Above all the Mexicans are masters of the lasso, and horseman extraordinaire Samuel Sanchez had built his own lienzo, a keyhole shaped arena on his farm for the rodeo events that characterise the ‘charreria.’ Paramount amongst these are the masterful lassoing competitions. Samuel’s son Raphael was a Mexican champion and we filmed him as he jumped back and forth through a spinning loop, his leather chaps flapping and his wide sombrero rasping its brim against the rope, before with a casual flick of his arm he’d send the loop out at just the right moment to catch the legs of a colt speeding round behind him. As the full force of the horse hit the rope Raphael would hitch the end of the rope around his bum and, spurs ploughing through the sand, drag the horse to an abrupt halt.
But the Mexican rodeo gave us other stars. We wanted to film the ‘jump of death’ where a rider leaps off his own mount onto an unbroken horse and without saddle or bridle rides it to a halt. Difficult and dangerous enough to do once we wondered if we would find a charro willing – and able – to do it several times. Local advice is always the best recommendation and the other charros reckoned that Chavin Salvador Peregrina was our man. Chavin listened as I showed him the point were he would need to jump from one horse to the other to be in shot. He got the jump first time, though was thrown with a shattering crash a few paces later. We changed the camera angle and once again, stiff and grimacing with pain, he mounted up and once again nailed the shot. For the final take we needed him to jump and ride the bucking horse once around the ring and then stop – this on a horse that had never been ridden before with nothing attached to its head – exactly in front of the audience and dismount. He slipped at a gallop from his horse onto the colt galloping beside him and then careered on around the ring – the horse bucking wildly. He sat it for a full circuit before with a modest flourish jumping off at the exact spot we’d hoped for. Miraculously he also stopped the horse beside him with what looked like – but certainly wasn’t – a casual arm locked around its neck. There was no need to direct the audience to cheer. He deserved it.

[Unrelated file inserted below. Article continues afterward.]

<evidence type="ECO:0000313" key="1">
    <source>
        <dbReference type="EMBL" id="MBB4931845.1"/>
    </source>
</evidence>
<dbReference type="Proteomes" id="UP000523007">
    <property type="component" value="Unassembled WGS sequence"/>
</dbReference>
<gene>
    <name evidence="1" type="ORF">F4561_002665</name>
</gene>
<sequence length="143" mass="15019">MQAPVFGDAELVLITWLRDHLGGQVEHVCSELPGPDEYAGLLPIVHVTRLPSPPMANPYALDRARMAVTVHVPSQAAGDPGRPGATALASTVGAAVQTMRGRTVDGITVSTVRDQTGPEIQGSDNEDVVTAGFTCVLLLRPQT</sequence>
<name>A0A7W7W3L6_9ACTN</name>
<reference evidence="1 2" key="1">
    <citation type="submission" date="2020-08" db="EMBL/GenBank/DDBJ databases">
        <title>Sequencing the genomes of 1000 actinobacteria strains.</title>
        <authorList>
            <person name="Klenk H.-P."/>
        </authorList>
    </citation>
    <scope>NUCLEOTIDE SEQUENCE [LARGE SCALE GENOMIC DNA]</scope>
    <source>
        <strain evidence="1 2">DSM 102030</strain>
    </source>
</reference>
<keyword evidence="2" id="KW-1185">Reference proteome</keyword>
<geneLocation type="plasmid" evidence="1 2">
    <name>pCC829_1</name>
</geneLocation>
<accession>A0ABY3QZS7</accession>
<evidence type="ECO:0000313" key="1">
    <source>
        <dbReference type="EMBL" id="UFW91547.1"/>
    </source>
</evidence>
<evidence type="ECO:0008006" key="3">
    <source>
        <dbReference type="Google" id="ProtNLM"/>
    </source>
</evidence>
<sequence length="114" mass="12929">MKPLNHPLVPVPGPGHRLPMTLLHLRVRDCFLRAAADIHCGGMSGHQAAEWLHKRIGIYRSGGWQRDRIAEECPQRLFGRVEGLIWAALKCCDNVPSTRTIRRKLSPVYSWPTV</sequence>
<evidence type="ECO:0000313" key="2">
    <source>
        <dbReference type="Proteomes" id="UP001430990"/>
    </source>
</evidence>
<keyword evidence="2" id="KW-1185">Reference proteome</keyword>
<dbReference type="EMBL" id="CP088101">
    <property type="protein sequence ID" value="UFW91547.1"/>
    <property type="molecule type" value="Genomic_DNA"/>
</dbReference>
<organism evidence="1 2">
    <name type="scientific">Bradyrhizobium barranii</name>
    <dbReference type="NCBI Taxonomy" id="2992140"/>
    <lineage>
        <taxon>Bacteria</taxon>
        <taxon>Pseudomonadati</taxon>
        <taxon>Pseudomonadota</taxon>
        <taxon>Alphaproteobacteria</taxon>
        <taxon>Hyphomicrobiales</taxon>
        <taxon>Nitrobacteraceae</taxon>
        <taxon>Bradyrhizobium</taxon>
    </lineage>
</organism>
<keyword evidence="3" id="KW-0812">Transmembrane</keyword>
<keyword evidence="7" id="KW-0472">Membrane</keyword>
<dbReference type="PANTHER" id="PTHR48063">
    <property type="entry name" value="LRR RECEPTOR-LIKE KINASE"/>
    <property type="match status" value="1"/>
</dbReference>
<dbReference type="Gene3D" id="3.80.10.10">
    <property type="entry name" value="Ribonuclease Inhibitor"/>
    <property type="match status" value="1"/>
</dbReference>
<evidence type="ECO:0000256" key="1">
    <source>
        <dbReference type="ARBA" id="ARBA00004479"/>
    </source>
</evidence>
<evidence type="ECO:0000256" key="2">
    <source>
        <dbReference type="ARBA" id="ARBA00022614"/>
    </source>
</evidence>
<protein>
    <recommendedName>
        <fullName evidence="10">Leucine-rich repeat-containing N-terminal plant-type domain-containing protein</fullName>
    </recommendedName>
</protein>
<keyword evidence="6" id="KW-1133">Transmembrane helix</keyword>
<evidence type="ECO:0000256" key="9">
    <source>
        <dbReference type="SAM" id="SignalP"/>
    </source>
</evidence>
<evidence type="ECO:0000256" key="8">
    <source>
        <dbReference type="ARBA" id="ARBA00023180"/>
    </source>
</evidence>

Mexico, too, gave us one of the few chances to film women in the world of cowboys. We had been aware from the beginning that making a film about cowboys was going to be skewed – because of history and because of the subject matter itself – towards a macho, all-male story. But the escaramuzas of Mexico put the traditions of earlier colonial times into a modern and dashing musical ride. Typically a team consists of eight women, all riding side-saddle, and wearing either long flamenco-type dresses, or Marlene Dietrich style ‘men’s’ riding suits.
Moves are done at a fast canter, and include split second weavings and braidings as horses pass in between and past each other at full speed. As always in film we had decided to raise the bets, and I’d asked two teams to combine forces and come up with a 16-woman musical ride. The problem was that the teams I had commissioned lived four hours of mountainous driving apart and there had been little chance for them to practice the new bigger format ride until the day of filming. We needn’t have worried, the women led by their two captains, Laura and Alejandra, half in jackets and tight trousers, the other eight in bonnets and long flowing dresses as if an octet of Catherine Zeta Joneses from El Zoro, whirled through the moves with split second timing. The precision turned the swirling horses into a kaleidoscopic image of hypnotically repeating patterns.
The escaramuzas were exactly the kind of subject we wanted to find for the film. Ride With Cowboys was meant to challenge the preconceptions, the stereotypes and the Hollywood image of cowboys, and show something of the history and different traditions of all those who worked with horses.
And to show the routes of that history, our last locations were in Morocco and Spain where we filmed Berber cavalry demonstrating the agility of the Barb horses, controlled by the curb bit and ridden under wooden-tree-ed saddles. It was these horses and that style of riding and similar tack that were brought to Spain during the Moorish conquest, and then further refined to be taken – along with cattle – by the conquistadores to the New World and the continent of the cowboy.
The film and the story of the cowboy had returned to its beginnings.
BlueGreen Adventures was involved in the local support for the Chilean part of this film working with Jasper and the film crew to ensure the best locations and horses were filmed and to assist in the sourcing of the baqueanos themselves. Filming was a lot of fun – and as you can see from the footage on the trailer, the images on the film are nothing short of spectacular. If you would like to purchase the full film which is highly recommended, please contact us or search for the film which is titled Ride Around the World on Amazon or another source. The film is available worldwide.
If you would like to go one stage further and buy the experience then contact us! You too can don your cowboy boots and gallop across the endless pampas with an expert guide and the famous cowboys of the south by signing up for our end of season round-up known as the Horse Moving Ride. With fast riding to wild glaciers and iceberg-filled lakes and authentic, intimate lodgings to rest your tired limbs this is the perfect trip for all those wannabe cowboys and cowgirls out there!